Currently viewing the tag: "courts"

Since 1996 Section 230 Communications Decency Act (“CDA”), as interpreted by the courts, has given website hosts and creators a broad immunity for claims against them of libel that traditional publishers have not been afforded.

For example say a third-party posted something libelous or unflattering about you or your family member on a Continue Reading

Washington Redskins Trademark Hail Mary

On November 5, 2014 By Travis Gray

Last Monday night the Washington Redskins football team needed a field goal in overtime to beat the Dallas Cowboys. When it comes to the team’s ongoing trademark litigation, however, they may need a Hail Mary to beat the United States Patent and Trademark Office (USPTO).

Earlier this year, the United States Patent and Trademark Trial [...]

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Facebook has 1.23 billion monthly users. From among these users, 7.5 million are children. To many children, Facebook is a medium to share their thoughts and photos without oversight or restraint from their parents. In fact, in their use of Facebook, many children even refuse to be “friends” with their parents. But for [...]

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Un-”like”-ly Property Interests

On September 26, 2014 By Philip Houten

As social media has become as ubiquitous in Americans’ lives as commuting or sunsets, disputes over these new concepts have challenged the legal system to adapt archaic legal concepts to govern their use.  One such concept is a Facebook “like,” which allows a user to publicly display his or her affection for a photo, [...]

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The Department of Labor’s Occupational Safety and Health Administration (“OSHA”) has cited Midnight Rider producers for safety violations, stemming from the tragic on-set death of twenty-seven year old camera assistant Sara Jones.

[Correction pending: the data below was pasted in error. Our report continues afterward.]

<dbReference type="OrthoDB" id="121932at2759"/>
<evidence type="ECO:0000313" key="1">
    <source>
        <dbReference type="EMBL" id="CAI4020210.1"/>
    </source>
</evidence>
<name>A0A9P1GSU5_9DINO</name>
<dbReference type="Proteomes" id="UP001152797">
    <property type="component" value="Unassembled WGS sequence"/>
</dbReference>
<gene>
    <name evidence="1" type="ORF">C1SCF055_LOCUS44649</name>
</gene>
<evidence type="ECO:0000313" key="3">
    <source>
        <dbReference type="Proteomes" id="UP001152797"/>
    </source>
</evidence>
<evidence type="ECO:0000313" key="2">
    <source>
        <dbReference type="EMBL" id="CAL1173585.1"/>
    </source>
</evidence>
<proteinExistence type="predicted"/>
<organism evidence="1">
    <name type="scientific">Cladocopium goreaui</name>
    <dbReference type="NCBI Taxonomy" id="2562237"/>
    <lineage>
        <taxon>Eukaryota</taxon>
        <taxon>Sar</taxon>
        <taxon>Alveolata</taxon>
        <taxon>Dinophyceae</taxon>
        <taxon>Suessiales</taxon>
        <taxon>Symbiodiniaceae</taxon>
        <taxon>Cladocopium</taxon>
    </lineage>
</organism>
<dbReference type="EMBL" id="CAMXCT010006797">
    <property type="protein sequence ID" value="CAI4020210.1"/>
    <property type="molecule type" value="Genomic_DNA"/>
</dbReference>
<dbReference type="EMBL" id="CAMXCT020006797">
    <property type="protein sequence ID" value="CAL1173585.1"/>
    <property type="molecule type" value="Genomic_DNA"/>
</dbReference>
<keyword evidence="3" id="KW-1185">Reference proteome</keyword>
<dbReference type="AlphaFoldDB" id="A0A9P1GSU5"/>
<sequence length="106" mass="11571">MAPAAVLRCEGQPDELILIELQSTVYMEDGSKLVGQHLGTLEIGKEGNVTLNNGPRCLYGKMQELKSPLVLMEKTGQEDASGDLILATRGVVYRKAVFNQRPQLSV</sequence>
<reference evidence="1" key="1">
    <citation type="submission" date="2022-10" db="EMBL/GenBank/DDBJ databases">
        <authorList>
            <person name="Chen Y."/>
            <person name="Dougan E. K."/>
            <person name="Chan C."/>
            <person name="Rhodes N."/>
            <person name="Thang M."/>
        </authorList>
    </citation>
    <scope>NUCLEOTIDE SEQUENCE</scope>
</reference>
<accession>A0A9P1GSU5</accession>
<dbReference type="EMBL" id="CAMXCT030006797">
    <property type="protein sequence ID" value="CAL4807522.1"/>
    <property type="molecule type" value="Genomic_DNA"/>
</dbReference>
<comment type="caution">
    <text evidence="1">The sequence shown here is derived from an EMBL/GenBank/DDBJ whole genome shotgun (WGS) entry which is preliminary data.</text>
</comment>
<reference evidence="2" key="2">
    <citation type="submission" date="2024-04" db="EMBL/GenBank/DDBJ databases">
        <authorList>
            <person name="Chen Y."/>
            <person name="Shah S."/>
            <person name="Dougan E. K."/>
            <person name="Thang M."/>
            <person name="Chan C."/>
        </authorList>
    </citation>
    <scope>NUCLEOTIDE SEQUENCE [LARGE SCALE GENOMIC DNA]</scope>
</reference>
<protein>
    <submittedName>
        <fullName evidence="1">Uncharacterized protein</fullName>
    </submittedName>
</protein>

Jones was tragically killed last February on the set of Midnight Rider while the crew [...]

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The Miss America Rule

On July 15, 2014 By Erin Shackelford

Controversy over the unceremonious departure of the former Miss Delaware may lead to litigation.  Former Miss Delaware Amanda Longacre was stripped of her crown after winning the title in June.  Brittany Lewis, the original runner-up for the Miss Delaware pageant, was crowned the new Miss Delaware shortly after Longacre’s removal.

Longacre was [...]

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On June 23th, the Supreme Court handed down one of the most highly anticipated securities litigation opinions in recent memory. Halliburton II brought the fraud-on-the-market theory, the linchpin of securities class actions, squarely in front of the Court. For months, excerpts from various other Court opinions suggested the theory was ripe [...]

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In a case of first impression, the Tennessee Middle District Court recently confronted the issue of racial discrimination in reality television.  Plaintiffs Nathaniel Claybrooks and Christopher Johnson—two African American men who were denied the opportunity to be cast as The Bachelor in ABC’s reality-based dating show of the same name—filed [...]

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The A’s Raw Sewage Anti-Trust Problem

On February 26, 2014 By Ryan Loofbourrow

In 1922, the Supreme Court, in Federal Baseball Club of Baltimore, Inc., v. National Baseball Clubs, ruled that Major League Baseball is exempt from Anti-Trust laws.  This means that the MLB must allow a team to move if it wants to move.  It got this exemption because, apparently, baseball was [...]

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Exceeding Authorized Access

On February 7, 2014 By Jonathan Hoffmann

Last week the US District Court for the Northern District of California dismissed a case under the Computer Fraud and Abuse Act (CFAA), 18 U.S.C. § 1030, thereby contributing to an ever-growing debate [PDF] about the meaning of the words “exceeding authorized access.”

Despite the fact that the CFAA Continue Reading